« An open format is one that is platform independent, machine readable, and made available to the public without legal, technical or financial restrictions that would impede the re-use of that information. »
This amendment was adopted, meaning this change will be proposed as a new amendment to all MEPs during the plenary debate. Having the support of the rapporteur in the name of the responsible committee, it should therefore get strong chances to get carried along.
« "open format" means that the format’s specification is maintained by a not-for-profit organisation the membership of which is not contingent on membership fees; its ongoing development occurs on the basis of an open decision-making procedure available to all interested parties; the format specification document is available freely; the intellectual property of the standard is made irrevocably available on a royalty-free basis. »
Watching the whole 12 seconds total during which the Open Formats issues were voted can be quite surprising to anyone not familiar with the EP. Since most of the actual debate happens beforehand between the different rapporteurs, the committee meeting mainly consists of a succession of raised hand votes calls, occasionnally electronically checked. Therefore, no public individual votes or discussions record of these decisions is available and the vote happens really really fast:
What next? Can we do anything?
Now that the ITRE committee voted, its report should soon be made available online.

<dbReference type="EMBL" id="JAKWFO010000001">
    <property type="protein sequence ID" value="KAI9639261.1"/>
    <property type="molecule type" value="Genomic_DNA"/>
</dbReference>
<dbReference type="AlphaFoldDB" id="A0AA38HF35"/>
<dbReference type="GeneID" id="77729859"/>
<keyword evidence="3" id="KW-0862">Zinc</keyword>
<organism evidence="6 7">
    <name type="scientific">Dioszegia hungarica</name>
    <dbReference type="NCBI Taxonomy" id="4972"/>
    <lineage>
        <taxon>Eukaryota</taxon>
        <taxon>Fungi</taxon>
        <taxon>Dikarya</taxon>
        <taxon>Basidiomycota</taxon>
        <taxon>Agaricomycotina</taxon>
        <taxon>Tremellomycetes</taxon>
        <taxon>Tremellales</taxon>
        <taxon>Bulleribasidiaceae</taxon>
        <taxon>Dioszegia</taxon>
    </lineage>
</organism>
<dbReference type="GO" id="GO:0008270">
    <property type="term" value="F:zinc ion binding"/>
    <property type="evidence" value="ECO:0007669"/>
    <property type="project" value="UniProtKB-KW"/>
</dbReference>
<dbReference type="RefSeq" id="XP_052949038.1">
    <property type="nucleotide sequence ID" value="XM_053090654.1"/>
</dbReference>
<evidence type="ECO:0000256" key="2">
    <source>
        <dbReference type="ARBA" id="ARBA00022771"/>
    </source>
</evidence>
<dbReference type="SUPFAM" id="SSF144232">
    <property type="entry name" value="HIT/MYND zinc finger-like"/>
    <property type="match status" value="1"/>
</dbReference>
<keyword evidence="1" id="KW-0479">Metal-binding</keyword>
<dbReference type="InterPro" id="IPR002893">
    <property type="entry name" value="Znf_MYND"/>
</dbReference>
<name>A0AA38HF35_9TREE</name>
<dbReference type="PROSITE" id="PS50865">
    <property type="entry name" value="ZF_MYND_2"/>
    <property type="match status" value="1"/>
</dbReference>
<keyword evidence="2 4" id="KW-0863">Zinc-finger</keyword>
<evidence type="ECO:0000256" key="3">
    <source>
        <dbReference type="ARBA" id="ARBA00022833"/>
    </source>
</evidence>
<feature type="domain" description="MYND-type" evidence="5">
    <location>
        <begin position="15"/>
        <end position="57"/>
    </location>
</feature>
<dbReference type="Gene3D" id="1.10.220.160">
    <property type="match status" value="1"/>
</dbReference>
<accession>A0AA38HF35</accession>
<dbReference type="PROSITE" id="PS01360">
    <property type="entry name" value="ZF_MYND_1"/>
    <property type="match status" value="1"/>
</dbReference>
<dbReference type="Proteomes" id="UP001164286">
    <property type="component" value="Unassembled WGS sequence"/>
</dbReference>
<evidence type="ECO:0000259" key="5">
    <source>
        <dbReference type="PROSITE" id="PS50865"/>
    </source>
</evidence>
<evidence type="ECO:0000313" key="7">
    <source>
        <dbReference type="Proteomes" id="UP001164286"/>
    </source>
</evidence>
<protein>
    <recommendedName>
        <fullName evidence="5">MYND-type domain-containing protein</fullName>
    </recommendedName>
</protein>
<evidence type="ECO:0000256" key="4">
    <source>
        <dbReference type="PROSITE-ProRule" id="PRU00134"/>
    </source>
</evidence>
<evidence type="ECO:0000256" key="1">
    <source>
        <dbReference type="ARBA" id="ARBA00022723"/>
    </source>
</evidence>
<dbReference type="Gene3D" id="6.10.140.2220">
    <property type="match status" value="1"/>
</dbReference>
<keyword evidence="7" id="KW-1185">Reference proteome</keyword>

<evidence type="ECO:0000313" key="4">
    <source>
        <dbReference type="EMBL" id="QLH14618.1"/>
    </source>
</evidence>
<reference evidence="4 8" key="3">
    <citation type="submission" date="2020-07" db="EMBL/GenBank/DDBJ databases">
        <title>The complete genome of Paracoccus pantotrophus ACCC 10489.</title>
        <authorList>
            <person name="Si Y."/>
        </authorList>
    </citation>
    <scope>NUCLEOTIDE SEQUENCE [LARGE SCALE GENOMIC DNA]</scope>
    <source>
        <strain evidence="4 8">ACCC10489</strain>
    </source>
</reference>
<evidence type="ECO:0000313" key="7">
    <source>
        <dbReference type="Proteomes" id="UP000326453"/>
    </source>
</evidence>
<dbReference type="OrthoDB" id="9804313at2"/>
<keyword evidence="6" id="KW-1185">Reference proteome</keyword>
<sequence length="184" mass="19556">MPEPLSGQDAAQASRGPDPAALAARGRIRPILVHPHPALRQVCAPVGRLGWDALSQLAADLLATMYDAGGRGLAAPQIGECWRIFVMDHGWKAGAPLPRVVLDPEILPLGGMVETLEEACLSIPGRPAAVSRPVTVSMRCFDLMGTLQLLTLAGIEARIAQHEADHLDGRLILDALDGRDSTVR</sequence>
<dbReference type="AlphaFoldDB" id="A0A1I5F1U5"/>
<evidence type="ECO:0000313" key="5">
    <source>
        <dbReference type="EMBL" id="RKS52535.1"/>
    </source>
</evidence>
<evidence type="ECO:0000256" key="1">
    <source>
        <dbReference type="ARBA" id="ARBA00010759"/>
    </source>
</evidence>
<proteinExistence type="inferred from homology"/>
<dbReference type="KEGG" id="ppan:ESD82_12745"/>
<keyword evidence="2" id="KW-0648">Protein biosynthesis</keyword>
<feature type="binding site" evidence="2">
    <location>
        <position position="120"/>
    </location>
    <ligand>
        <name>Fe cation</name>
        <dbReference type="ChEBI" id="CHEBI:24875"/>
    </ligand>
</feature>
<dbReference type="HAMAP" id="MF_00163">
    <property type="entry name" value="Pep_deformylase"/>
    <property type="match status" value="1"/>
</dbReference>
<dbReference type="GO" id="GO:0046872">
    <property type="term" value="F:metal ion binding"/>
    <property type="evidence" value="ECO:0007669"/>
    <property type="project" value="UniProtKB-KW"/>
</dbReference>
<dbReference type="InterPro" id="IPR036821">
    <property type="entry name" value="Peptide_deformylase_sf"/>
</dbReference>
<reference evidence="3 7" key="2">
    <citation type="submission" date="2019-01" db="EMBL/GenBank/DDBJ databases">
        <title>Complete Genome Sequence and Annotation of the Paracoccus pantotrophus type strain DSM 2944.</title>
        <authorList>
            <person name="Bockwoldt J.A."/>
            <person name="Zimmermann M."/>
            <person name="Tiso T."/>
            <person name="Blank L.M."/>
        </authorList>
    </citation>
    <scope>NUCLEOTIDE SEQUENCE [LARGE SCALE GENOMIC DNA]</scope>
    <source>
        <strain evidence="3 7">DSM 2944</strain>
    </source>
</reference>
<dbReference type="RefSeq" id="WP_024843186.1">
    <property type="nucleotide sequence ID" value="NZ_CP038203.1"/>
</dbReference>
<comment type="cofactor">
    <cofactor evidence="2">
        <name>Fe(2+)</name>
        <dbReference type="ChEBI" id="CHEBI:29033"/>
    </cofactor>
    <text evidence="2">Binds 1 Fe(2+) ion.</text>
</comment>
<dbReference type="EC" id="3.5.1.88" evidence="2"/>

As the European institutions work as a tripartite organisation, the text adopted by the ITRE committee will now be transferred to both the European Commission and Council for approval. This includes a trialogue procedure in which a consensus towards a common text must be driven. This is an occasion to call on our respective national governments to push in favor of Open Formats in order toc maintain and improve the definition which the EP already adopted.
The text resulting of the tripartite debate will be discussed in plenary session, planned so far for March 11th 2013. Until noon on the wednesday preceding the debate, MEPs will still have the possibility to propose new amendments to be voted in plenary: they can do so either as a whole political group, or as a group of at least 40 different MEPs from any groups.
Possible next steps to advocate Open Formats could therefore be the following:
- Call on our national governments to push in favor of Open Formats;
- Keep updated with coming documents and procedures from the EP: ParlTrack offers e-mail alerts on the dossier;
- Whenever the proposition of new amendments towards the plenary debate will be opened, we should contact our respective national MEPs from all political groups and urge them to propose amendments requiring open formats to be based on an open development process. Ideally, having multiple amendments coming from different political groups would certainly help MEPs realize this is not a partisan issue;
- When the deadline for proposing amendments will be reached, we should call on our MEPs by email, phonecalls or tweets to vote for such amendment and possibly against some opposed ones. In order to allow anyone to easily and freely phone their MEPs, we’re thinking about reusing La Quadrature du Net‘s excellent PiPhone tool for EU citizens advocacy.
In any way, contacting MEPs to raise concerns on Open Formats policies can of course always be useful at all times before and after the plenary debates. Policy papers, amendments proposals, vulgarisation documents, blogposts, open-letters, a petititon, tweets, … Anything can help!
To conclude, we would like to stress out once again that Regards Citoyens is an all-volunteers organisation without much experience regarding the European institutions: this beginning advocacy work was all of a last-minute discovery and reaction pulled by a few on the side of our respective jobs. This means anyone’s help is both possible and necessary! Let’s get all ready to defend Open Formats for European OpenData in a few weeks!